Structural evidence for iron-free citrate and ferric citrate binding to the TonB-dependent outer membrane transporter FecAYue, W.W., Grizot, S., Buchanan, S.K.
(2003) J.Mol.Biol. 332: 353-368
- PubMed: 12948487
- Primary Citation of Related Structures:
- PubMed Abstract:
Escherichia coli possesses a TonB-dependent transport system, which exploits the iron-binding capacity of citrate and its natural abundance. Here, we describe three structures of the outer membrane ferric citrate transporter FecA: unliganded and comp ...
Escherichia coli possesses a TonB-dependent transport system, which exploits the iron-binding capacity of citrate and its natural abundance. Here, we describe three structures of the outer membrane ferric citrate transporter FecA: unliganded and complexed with iron-free or diferric dicitrate. We show the structural mechanism for discrimination between the iron-free and ferric siderophore: the binding of diferric dicitrate, but not iron-free dicitrate alone, causes major conformational rearrangements in the transporter. The structure of FecA bound with iron-free dicitrate represents the first structure of a TonB-dependent transporter bound with an iron-free siderophore. Binding of diferric dicitrate to FecA results in changes in the orientation of the two citrate ions relative to each other and in their interactions with FecA, compared to the binding of iron-free dicitrate. The changes in ligand binding are accompanied by conformational changes in three areas of FecA: two extracellular loops, one plug domain loop and the periplasmic TonB-box motif. The positional and conformational changes in the siderophore and transporter initiate two independent events: ferric citrate transport into the periplasm and transcription induction of the fecABCDE transport genes. From these data, we propose a two-step ligand recognition event: FecA binds iron-free dicitrate in the non-productive state or first step, followed by siderophore displacement to form the transport-competent, diferric dicitrate-bound state in the second step.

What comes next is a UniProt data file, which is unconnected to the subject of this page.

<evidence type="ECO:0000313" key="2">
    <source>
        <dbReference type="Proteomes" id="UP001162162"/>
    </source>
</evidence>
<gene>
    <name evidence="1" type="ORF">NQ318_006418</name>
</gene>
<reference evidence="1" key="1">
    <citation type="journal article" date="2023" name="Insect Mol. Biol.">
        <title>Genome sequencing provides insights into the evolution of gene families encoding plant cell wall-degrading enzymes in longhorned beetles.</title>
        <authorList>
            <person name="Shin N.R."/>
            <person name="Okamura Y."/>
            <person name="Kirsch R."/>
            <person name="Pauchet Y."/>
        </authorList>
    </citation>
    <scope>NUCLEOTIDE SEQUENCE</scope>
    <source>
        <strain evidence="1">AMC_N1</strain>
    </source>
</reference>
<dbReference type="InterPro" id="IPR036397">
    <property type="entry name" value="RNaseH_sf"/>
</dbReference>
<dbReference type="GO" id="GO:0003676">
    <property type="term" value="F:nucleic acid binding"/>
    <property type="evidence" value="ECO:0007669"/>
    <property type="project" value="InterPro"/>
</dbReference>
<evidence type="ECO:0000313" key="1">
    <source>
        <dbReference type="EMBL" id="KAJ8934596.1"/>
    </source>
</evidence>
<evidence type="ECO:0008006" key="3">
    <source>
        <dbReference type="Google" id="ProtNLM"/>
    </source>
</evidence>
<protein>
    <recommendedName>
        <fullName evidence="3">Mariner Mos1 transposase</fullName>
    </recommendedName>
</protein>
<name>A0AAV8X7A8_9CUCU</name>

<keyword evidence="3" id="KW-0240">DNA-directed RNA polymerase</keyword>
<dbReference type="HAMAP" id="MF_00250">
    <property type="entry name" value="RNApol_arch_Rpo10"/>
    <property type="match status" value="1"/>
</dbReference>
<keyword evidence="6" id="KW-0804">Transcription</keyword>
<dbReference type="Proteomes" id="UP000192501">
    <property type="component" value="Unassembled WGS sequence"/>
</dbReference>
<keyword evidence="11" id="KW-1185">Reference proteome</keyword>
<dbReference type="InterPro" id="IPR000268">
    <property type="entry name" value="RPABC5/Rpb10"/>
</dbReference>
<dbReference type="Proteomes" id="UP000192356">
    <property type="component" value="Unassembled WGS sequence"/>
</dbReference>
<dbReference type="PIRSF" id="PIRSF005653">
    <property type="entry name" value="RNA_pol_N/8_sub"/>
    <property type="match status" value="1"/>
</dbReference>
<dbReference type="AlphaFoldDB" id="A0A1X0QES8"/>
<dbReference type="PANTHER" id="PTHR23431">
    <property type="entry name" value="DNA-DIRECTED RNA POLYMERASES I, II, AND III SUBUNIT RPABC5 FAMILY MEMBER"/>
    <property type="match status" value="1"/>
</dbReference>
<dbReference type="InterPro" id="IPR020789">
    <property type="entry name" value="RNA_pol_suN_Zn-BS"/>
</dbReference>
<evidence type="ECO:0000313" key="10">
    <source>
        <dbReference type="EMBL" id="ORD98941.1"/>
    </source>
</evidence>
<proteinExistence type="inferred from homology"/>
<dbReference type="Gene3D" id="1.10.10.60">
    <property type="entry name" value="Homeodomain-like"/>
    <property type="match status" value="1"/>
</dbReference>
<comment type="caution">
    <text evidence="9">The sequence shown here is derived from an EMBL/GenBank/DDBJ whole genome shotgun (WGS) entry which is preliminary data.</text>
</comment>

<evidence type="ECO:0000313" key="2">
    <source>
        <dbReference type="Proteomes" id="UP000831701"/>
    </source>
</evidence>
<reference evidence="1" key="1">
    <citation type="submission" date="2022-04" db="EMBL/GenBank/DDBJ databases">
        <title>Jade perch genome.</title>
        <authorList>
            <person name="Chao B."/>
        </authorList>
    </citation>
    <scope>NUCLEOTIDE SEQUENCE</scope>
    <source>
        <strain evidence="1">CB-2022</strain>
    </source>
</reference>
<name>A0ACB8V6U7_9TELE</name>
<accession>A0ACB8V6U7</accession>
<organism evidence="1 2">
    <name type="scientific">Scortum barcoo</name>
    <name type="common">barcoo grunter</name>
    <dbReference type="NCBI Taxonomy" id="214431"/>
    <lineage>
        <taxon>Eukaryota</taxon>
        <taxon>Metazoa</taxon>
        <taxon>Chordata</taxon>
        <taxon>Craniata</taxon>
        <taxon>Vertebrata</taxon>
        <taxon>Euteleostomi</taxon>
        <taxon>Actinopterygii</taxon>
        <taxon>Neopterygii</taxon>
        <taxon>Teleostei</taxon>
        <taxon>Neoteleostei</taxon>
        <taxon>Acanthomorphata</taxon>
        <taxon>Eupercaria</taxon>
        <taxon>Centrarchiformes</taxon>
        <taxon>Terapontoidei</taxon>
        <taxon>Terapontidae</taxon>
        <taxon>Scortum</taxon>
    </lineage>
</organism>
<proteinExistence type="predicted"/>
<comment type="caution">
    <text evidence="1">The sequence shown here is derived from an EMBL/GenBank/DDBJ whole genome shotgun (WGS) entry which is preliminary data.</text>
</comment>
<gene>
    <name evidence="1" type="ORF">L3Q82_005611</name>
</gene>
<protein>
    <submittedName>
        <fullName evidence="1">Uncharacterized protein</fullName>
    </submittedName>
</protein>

National Institute of Diabetes and Digestive and Kidney Diseases, National Institutes of Health, Bethesda, MD 20892, USA.